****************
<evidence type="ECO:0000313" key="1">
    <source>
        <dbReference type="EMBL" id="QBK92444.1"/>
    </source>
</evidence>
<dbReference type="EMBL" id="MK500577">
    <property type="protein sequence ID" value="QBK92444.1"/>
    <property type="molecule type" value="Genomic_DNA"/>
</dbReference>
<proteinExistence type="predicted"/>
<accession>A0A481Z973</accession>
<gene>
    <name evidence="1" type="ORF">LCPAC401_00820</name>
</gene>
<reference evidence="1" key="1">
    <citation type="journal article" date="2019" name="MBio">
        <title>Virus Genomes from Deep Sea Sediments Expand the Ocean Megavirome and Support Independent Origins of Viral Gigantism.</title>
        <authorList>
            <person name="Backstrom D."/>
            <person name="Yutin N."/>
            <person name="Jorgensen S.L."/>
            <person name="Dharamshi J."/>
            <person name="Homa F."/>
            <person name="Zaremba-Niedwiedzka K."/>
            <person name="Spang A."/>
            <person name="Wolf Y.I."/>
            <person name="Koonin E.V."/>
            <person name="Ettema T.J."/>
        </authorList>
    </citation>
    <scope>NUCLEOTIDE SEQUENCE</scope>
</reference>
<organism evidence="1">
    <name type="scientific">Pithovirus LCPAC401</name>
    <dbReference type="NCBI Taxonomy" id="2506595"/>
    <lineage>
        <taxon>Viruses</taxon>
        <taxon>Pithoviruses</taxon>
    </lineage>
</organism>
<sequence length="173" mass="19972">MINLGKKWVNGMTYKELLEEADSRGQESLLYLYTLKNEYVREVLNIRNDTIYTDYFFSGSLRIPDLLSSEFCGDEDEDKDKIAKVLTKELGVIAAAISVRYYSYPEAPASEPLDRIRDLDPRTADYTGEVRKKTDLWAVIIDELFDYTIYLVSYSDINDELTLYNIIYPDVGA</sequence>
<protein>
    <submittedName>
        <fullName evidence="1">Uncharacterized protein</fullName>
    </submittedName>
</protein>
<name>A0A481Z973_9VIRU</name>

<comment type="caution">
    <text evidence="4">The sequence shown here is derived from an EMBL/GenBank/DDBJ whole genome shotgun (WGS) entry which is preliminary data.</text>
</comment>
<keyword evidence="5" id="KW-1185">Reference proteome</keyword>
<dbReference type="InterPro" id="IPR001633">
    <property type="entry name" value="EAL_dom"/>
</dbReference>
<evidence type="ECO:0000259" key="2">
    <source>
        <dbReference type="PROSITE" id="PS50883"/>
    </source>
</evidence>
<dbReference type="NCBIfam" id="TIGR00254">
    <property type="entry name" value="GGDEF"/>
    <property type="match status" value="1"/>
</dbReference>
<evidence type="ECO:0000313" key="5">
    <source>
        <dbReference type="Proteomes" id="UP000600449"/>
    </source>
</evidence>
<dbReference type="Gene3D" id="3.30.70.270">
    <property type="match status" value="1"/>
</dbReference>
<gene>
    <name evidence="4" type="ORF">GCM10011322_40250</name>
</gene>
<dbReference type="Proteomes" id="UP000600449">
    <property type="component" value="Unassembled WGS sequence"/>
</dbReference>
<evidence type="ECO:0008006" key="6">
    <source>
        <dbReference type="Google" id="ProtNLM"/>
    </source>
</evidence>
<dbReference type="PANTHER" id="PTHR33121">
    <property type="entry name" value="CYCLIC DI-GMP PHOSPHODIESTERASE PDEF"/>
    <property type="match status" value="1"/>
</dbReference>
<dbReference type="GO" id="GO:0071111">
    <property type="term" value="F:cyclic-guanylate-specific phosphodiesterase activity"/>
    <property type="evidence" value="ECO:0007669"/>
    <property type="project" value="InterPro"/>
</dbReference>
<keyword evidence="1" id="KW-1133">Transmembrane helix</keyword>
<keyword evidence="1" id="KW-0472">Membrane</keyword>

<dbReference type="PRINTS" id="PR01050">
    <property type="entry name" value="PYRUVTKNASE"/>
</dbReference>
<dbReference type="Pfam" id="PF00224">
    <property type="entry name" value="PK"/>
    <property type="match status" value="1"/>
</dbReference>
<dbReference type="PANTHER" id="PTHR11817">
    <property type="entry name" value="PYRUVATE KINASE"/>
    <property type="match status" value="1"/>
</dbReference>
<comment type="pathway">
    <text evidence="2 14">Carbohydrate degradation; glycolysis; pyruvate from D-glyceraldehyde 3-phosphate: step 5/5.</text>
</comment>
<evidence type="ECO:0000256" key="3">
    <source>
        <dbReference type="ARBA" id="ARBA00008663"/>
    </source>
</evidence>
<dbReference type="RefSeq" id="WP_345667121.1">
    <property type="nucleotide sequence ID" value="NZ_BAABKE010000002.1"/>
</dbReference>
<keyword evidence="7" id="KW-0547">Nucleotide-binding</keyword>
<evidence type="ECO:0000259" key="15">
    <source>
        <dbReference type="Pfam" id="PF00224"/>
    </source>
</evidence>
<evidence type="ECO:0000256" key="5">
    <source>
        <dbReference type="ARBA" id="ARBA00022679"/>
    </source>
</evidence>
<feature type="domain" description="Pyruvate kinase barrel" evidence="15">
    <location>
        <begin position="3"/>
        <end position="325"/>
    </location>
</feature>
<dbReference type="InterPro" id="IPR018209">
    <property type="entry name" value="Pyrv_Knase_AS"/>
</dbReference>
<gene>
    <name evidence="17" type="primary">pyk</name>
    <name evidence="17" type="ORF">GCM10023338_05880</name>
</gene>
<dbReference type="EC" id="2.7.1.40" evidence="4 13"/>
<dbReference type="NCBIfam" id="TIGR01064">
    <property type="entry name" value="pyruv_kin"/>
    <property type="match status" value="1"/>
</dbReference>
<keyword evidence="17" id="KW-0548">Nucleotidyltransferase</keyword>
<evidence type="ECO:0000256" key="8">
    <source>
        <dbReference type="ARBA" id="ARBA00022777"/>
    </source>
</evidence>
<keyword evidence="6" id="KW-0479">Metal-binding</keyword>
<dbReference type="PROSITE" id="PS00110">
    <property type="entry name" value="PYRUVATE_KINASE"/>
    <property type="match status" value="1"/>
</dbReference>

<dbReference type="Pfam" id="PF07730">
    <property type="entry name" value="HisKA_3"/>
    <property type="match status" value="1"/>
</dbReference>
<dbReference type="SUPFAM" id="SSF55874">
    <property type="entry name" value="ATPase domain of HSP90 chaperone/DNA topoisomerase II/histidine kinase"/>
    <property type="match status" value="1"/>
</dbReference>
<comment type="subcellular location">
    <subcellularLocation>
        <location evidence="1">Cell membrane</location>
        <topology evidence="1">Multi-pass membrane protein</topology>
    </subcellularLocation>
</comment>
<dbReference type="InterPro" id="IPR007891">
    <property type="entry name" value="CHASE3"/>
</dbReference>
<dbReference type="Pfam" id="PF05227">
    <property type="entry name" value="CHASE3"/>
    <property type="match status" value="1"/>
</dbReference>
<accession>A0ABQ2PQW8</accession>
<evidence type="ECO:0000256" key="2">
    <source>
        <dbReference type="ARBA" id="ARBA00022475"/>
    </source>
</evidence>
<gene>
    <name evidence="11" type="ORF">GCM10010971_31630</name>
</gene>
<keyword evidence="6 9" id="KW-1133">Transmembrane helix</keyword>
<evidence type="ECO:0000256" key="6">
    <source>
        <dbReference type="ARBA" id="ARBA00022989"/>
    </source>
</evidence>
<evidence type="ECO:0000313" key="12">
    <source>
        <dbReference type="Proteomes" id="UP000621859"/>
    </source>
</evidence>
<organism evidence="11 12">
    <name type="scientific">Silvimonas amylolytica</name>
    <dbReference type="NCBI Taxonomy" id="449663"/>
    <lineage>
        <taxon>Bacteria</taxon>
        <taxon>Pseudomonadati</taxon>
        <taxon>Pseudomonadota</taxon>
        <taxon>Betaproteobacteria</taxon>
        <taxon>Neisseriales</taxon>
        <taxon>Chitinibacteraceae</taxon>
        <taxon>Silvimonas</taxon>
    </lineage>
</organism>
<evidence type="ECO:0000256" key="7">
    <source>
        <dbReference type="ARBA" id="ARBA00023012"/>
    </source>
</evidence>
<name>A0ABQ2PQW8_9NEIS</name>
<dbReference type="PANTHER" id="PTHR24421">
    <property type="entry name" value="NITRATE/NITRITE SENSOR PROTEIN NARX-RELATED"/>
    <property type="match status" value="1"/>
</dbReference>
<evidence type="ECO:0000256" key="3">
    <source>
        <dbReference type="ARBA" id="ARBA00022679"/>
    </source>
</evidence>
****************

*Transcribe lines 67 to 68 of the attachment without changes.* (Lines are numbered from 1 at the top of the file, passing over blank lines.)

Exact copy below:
    </source>
</evidence>